I received this question by e-mail over the weekend and thought I would post the response in case other mothers had the same question.
I am currently 3 months pregnant and have read many conflicting reports about colouring your hair during pregnancy. Have you come across any research that confirms that the chemicals in hair dye are bad for your unborn child?
Sam Jacksonville, FL
Like you, I have read lots of back and forth reports about colouring your hair while pregnant. I did a post on pregnancy myths and both OB’s said that:
“There’s very little research on the effects of hair dye on the fetus. The Food and Drug Administration recommends minimizing the amount of time dye is on your scalp. But hair dye doesn’t concern Wise and Gianopolous. They only recommend doing it in a well-ventilated area so you’re not breathing the fumes.”
Baby Centre UK posted this on the subject:
Over the years, people have conducted animal studies trying to shed light on this matter. Some, but not all, studies have shown a few of the chemical compounds in hair dyes to be teratogenic (causing birth defects). However, in many cases the animals were exposed to extremely high doses of these chemicals, doses in no way equivalent to the exposure of the woman who colours her hair every month or two.
Clearly, the chemicals in both permanent and semi-permanent hair dyes are not highly toxic. These chemicals have been around a long time, and no research shows they cause defects in newborns, so colouring your hair during pregnancy is probably safe. Plus, if you apply the dyes safely (using gloves in a well-ventilated room, and not leaving solutions on for excessive periods of time), you don’t really absorb much of the chemicals into your system.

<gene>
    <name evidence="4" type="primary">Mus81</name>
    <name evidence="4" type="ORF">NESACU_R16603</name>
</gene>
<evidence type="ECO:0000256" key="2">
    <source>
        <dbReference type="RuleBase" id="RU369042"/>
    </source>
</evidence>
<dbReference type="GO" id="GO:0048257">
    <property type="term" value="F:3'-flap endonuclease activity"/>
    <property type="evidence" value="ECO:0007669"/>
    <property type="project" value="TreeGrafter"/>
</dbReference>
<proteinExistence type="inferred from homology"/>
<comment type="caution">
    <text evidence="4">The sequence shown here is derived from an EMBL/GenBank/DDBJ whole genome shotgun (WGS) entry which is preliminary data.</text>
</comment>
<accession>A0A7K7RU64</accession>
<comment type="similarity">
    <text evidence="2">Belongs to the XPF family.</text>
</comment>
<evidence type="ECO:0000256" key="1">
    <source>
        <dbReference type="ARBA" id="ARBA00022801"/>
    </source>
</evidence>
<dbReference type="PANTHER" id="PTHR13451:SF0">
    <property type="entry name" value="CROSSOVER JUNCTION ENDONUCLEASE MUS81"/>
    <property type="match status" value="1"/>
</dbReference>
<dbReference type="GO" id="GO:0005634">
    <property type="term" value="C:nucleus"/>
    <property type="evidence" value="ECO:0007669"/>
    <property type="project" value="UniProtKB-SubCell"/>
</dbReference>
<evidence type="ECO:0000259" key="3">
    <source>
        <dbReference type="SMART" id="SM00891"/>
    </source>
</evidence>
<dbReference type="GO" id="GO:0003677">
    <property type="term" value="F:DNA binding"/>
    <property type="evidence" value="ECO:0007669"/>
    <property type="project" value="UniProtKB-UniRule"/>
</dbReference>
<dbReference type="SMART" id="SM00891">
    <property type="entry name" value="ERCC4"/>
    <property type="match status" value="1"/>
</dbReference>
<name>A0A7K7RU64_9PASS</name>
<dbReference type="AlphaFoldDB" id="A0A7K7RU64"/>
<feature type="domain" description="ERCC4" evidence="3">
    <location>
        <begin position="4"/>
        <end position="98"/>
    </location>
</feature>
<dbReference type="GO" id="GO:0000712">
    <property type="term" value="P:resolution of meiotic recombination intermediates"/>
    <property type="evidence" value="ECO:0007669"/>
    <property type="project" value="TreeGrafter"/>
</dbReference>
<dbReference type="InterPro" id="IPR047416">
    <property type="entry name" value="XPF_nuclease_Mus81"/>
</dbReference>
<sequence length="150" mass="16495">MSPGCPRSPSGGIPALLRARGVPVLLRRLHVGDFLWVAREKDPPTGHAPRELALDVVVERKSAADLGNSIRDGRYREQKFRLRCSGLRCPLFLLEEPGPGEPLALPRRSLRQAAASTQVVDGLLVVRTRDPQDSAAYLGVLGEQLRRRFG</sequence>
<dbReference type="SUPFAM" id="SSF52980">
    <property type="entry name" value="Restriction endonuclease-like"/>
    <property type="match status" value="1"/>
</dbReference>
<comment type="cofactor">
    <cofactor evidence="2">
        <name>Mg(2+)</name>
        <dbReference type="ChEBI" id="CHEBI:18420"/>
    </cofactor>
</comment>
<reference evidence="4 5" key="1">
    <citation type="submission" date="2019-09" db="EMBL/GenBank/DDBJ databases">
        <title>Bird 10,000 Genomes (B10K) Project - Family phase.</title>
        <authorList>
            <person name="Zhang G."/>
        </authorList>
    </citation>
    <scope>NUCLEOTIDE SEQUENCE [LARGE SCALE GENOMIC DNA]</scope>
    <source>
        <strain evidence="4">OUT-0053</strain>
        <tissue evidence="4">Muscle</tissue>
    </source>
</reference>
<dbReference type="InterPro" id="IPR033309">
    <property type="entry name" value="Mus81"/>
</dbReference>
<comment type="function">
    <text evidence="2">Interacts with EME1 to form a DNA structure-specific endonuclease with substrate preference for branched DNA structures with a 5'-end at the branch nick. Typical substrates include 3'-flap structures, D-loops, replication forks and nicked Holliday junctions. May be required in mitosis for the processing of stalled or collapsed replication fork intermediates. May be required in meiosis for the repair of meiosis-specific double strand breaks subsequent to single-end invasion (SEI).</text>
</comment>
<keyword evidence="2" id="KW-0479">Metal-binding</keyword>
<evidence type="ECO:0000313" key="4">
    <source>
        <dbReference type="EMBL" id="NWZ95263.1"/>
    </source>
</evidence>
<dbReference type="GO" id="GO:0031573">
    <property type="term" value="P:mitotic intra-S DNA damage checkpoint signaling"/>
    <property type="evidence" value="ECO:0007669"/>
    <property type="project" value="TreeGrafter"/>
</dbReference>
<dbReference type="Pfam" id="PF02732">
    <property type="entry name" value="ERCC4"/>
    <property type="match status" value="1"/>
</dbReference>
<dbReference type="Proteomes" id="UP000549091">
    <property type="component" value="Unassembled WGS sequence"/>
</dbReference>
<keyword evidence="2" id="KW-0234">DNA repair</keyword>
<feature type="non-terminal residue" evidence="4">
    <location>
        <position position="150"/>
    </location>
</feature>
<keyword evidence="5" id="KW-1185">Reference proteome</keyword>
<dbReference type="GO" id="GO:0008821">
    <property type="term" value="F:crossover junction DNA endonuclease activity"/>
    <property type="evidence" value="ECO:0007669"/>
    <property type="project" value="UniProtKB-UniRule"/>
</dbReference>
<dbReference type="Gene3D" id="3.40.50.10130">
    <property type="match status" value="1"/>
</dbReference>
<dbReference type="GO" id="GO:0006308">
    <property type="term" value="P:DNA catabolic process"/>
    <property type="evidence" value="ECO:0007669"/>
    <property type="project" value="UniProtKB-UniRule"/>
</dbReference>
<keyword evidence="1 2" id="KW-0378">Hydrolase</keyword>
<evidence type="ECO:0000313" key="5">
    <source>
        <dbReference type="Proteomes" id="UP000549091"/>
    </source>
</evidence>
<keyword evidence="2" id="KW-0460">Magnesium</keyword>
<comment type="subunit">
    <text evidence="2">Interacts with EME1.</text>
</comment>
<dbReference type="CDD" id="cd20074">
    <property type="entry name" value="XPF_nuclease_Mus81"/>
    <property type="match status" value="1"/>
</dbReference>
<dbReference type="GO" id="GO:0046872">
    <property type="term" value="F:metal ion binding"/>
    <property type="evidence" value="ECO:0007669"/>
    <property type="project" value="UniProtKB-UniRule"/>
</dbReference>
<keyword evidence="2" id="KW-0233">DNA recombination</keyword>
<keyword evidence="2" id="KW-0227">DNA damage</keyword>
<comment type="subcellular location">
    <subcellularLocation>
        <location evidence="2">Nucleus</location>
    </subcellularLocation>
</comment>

One alternative you might consider is highlighting, painting, or frosting your hair. You absorb hair colouring agents into your system through your skin (scalp), not through your hair shaft. So, any process – such as streaking – that puts less of the chemical in contact with your scalp reduces your exposure to the compounds in dyes.
Some experts recommend vegetable dyes as a good alternative to synthetic chemical agents during pregnancy. Many of these dyes also contain some of the same synthetic chemical compounds that the major cosmetic companies put in their permanent and semi-permanent dyes. Pure henna, which comes in a number of colours, is the exception. Henna is a semi-permanent vegetable dye considered to be very safe, though not everyone loves the hues it may impart!
Henna is a great product that gives you strong, natural colour. For the few months you are pregnant, it is better to be safe than sorry.
The application and removal of the product is a bit of work, but the results are nice and surprisingly fresh looking. The fact that not enough research has been done for a SOLID yes or no worries me.
Good Luck with your pregnancy, let us know how everything goes.